Inflammatory processes play a key role in the initiation of the acute painful vaso-occlusive crises that constitute the main cause of hospitalization in individuals with sickle cell anemia, as well as many of its numerous complications, including autosplenectomy, pulmonary hypertension, acute chest syndrome, leg ulcers, nephropathy and stroke. Ischemia-reperfusion injury (due to microvascular and macrovascular occlusions), membrane alterations of the sickle red blood cell, and hemolysis may all trigger endogenous proinflammatory signals (damage-associated molecular patterns-DAMPs) that lead to the vicious circle of pan-cellular activation, inflammatory mediator release, leukocyte recruitment and occlusive mechanisms that result in the chronic inflammatory state that is associated with sickle cell anemia. We, herein, review the probable primary inflammatory triggers that initiate inflammatory mechanisms in the disease and postulate the cells and molecules that may contribute to establish chronic inflammation. The anti-inflammatory effects of hydroxyurea are discussed, as are novel anti-inflammatory approaches currently under study.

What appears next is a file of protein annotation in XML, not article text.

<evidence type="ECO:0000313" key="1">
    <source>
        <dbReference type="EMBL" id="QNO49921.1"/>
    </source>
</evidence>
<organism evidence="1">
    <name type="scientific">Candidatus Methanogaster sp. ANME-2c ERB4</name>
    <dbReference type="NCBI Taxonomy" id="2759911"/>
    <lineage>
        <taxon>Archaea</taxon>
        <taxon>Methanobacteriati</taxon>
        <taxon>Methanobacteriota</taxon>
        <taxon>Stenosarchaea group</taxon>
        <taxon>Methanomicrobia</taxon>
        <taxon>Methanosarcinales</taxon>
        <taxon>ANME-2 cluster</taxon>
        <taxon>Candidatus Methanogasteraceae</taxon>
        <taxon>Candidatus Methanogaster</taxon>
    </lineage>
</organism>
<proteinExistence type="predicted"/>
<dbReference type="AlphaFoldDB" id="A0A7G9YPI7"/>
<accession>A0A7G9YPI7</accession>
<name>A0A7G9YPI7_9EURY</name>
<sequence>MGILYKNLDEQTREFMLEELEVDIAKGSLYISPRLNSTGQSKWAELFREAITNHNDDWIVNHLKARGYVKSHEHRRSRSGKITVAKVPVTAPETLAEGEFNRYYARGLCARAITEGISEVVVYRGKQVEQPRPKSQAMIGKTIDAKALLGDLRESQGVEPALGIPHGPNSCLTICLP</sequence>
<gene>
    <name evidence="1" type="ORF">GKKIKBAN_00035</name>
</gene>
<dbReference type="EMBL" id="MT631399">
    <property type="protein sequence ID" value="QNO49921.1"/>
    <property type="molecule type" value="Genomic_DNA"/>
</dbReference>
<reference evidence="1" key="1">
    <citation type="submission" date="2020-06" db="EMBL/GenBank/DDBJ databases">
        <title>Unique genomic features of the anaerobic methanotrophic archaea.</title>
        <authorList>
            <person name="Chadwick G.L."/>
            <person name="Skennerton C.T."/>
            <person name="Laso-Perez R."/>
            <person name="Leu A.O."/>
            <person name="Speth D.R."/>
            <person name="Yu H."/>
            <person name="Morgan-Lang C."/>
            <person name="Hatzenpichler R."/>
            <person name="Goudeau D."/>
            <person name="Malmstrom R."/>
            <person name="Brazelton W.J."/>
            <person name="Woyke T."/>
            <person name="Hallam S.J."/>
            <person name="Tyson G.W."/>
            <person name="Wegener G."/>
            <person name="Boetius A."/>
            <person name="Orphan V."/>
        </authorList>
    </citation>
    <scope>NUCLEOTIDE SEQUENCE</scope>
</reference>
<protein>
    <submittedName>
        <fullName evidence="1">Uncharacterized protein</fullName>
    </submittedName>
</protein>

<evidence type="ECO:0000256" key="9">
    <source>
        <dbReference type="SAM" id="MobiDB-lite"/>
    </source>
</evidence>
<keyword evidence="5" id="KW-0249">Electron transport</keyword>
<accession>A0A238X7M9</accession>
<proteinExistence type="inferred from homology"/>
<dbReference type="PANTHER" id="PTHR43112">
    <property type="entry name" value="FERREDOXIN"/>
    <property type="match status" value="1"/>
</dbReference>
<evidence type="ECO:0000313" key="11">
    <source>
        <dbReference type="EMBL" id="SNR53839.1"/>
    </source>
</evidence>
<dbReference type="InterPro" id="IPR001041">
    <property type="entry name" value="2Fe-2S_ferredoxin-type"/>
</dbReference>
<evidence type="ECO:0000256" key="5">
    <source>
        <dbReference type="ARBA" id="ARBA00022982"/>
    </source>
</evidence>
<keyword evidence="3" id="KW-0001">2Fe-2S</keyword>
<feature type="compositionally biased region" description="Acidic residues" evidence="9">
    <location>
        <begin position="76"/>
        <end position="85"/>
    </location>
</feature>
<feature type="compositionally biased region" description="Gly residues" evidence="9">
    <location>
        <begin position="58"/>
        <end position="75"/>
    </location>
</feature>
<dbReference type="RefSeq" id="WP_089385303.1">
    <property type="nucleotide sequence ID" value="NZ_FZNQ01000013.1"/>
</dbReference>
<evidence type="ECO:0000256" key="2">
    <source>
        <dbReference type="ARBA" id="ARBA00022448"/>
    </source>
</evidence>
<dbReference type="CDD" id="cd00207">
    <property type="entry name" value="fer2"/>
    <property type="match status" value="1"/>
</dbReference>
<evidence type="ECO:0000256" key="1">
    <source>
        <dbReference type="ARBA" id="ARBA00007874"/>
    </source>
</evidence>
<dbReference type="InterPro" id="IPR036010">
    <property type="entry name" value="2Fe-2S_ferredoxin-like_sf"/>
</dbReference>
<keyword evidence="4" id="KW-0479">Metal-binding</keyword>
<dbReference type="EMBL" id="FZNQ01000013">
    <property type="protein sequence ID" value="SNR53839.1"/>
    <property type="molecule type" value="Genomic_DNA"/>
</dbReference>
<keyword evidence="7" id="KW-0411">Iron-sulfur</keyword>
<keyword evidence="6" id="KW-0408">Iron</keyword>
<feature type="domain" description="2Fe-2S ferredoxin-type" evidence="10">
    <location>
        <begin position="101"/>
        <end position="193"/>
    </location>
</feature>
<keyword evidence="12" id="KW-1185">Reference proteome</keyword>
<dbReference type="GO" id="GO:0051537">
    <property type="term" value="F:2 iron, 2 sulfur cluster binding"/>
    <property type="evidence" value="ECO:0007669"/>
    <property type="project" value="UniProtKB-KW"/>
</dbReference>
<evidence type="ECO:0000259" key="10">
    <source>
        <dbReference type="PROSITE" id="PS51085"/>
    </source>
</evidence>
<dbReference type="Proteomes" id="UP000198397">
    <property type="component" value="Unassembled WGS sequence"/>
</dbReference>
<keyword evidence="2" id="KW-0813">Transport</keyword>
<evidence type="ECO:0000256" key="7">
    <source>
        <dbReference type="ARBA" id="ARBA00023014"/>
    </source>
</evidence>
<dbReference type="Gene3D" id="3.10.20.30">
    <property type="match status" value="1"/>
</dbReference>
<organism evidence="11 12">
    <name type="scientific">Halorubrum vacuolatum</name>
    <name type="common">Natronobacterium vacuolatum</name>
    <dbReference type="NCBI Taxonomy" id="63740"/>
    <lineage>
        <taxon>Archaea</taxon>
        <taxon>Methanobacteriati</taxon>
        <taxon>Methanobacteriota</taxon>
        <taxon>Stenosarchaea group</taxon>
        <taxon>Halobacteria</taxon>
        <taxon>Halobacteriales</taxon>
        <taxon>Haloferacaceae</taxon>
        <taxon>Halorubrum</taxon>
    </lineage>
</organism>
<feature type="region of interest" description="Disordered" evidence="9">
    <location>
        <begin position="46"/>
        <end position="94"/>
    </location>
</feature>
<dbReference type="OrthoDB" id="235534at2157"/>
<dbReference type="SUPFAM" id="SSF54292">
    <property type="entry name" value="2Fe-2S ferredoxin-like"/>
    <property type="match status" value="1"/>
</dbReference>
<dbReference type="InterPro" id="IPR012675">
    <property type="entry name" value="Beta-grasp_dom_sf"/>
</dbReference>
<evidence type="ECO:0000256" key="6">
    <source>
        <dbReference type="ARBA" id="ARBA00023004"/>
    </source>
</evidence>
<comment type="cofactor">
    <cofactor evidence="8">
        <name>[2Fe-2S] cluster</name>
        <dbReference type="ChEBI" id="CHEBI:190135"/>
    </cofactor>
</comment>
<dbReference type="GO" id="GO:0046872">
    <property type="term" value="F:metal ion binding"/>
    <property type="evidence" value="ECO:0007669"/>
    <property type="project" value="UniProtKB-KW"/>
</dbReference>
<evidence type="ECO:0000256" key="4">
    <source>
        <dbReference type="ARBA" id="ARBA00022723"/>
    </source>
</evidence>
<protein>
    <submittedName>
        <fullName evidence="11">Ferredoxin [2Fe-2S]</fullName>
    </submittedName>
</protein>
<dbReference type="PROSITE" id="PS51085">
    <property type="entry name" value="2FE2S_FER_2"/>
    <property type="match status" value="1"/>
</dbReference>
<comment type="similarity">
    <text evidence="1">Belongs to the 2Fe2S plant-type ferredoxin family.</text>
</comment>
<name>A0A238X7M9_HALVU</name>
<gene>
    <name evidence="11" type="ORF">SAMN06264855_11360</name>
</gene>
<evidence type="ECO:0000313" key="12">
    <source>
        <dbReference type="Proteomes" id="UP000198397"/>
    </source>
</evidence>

|Original language||English (US)|
|Title of host publication||Sickle Cell Anemia: From Basic Science to Clinical Practice|
|Publisher||Springer International Publishing|
|Number of pages||36|
|State||Published - Jan 1 2016|
ASJC Scopus subject areas
- Biochemistry, Genetics and Molecular Biology(all)